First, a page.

You can take the person out the cult, but you can't take the cult out of the person
They have to do that themselves. And from what I've noticed, many of them don't. The reality is, recovering from a spiritually abusive church takes time and effort. It is hard work. The individual must be dedicated and willing to re-examine every belief they ever held, every unhealthy way of relating to other people, every false perception they unknowingly believed.
It's almost like taking off the glasses you didn't even know you were wearing and learning to see in a new way. Except, it's deeper than that. Effective cult groups get down inside your very DNA, laying tracks and neural pathways through your psyche and heart. Sometimes, the amount of work to be done seems overwhelming. The process of pulling up all those tracks can, at times, be discouraging.
In the beginning, I was often discouraged at how many times I floundered, flailed. But half the battle of recovery is simply this: NOT GOING BACK.
Even if former cult members struggle, flail and flounder or even if they don't do any recovery work at all, they are in a far better place than those who go back.
And let me say, NOT going back is super hard work. Even if they don't go back to the actual cult, here's what going back looks like for some ex-cult members:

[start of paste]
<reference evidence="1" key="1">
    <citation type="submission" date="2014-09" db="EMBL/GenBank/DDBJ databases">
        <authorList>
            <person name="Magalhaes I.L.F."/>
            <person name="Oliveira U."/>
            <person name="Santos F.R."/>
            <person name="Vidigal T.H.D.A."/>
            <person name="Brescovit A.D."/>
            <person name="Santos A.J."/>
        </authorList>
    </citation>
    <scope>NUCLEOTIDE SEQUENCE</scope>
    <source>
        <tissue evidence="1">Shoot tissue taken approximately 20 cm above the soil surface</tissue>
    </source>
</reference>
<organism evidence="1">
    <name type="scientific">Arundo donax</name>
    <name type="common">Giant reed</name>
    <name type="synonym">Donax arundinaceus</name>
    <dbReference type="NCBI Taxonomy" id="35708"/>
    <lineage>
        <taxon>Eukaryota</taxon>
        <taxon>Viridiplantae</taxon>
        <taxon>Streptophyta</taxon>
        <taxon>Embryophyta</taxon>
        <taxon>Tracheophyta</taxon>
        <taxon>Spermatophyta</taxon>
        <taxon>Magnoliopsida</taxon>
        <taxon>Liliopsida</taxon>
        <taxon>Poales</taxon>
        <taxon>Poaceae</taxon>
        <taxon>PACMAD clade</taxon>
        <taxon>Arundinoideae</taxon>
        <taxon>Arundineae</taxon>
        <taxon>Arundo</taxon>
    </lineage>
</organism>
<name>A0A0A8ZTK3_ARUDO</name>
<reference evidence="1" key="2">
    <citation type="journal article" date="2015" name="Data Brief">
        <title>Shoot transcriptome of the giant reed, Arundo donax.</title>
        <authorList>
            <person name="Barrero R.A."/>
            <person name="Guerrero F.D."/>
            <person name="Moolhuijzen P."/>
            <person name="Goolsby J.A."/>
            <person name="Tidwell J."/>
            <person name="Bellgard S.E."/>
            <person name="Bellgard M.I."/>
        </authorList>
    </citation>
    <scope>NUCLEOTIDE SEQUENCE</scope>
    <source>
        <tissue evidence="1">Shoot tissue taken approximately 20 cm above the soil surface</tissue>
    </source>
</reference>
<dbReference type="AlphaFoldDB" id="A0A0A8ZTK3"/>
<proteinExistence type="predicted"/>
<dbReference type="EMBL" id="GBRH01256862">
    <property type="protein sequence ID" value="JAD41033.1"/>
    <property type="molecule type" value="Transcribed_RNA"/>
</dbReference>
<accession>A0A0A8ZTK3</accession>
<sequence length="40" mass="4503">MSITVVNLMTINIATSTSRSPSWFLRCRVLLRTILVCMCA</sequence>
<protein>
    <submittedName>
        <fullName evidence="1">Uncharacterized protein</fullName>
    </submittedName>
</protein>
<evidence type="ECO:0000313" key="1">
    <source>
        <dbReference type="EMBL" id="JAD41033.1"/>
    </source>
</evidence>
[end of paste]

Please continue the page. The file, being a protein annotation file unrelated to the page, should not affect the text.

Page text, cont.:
- They leave one cult and dive straight into another one. Cultish groups feel like home. They feel normal. Even if the group isn't directly religious, ex-cult members seem especially susceptible to getting involved in multi-level-marketing (pyramid) schemes, selling dietary supplements, questionable start-up companies.
- They attract needy, unstable relationships. I'm often amazed at how quickly ex-cult members are able to recreate the same kind of unhealthy, codependent relationships outside the cult context. I was in this pattern myself for awhile and finally my husband was like: "Elizabeth, do you realize you're attracting the same kind of people to yourself as the ones who hurt you in the church?" It was a sobering wake-up call. Again, it takes concentrated effort to make different kinds of friends.
- They retain all the same lingo/"Christianese" language. A sure-fire way of gauging how far an ex-cult member has recovered is whether or not he/she uses the same lingo. Do they seem genuinely interested in your welfare or are they mainly concerned with whether you're still attending church? Do they say things like, "Well, I was going to go buy some shoes, but I hit three red lights and realized the Lord was telling me to go home instead"? For myself, it was difficult at first to quit using "churchy" language to describe my life or the things that happened. The church vocabulary was so much a part of my way of processing my life that NOT talking like that was almost like learning to speak a new language.
The weird thing for me is that even after all these years, if I allow myself to "go back" then I have this almost immediate, visceral response to being in these groups. I immediately default back into the old ways of thinking, speaking, acting, dressing. It's like I get this profound urge to start wearing floor-length skirts and even altering my voice to sound more demure, deferential.
This is why going back is not an option for me. It means losing myself again.
And I've worked too hard to find my voice and to live in freedom. To be honest, I'm just too happy now to even want to go back.